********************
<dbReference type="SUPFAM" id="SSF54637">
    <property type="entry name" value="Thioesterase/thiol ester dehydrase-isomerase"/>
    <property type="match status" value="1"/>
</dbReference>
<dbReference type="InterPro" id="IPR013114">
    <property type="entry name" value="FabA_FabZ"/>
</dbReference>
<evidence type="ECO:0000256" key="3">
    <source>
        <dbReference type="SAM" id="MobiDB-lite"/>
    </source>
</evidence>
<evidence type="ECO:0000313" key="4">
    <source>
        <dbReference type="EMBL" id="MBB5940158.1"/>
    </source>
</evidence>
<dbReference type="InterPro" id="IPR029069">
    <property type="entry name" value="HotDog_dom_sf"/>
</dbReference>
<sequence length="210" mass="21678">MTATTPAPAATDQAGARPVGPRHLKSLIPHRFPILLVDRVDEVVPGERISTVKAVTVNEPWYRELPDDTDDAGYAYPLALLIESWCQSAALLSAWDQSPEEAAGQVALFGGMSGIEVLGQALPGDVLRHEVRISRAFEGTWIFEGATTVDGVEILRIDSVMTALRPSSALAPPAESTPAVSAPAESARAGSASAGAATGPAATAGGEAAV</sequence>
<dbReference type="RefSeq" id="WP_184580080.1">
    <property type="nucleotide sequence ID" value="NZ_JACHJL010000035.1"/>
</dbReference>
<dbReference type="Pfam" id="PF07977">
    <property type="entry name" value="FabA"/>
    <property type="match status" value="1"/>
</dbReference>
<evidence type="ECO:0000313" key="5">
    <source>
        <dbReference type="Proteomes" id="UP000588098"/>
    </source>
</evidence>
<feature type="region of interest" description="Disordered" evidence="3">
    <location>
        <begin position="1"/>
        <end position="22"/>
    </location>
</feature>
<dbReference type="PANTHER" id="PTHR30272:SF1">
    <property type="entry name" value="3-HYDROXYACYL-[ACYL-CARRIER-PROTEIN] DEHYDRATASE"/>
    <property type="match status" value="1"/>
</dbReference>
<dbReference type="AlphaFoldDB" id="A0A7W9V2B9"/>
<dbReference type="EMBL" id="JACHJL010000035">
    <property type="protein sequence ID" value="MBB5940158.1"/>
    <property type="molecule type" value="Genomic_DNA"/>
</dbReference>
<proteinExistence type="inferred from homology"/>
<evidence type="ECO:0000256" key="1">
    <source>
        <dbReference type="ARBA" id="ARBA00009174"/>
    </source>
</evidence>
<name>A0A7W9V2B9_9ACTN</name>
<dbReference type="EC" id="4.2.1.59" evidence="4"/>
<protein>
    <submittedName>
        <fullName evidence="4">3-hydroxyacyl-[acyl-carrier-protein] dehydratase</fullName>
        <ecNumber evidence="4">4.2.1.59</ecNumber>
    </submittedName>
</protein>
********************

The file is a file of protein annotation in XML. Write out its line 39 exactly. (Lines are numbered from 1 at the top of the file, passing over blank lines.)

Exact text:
</feature>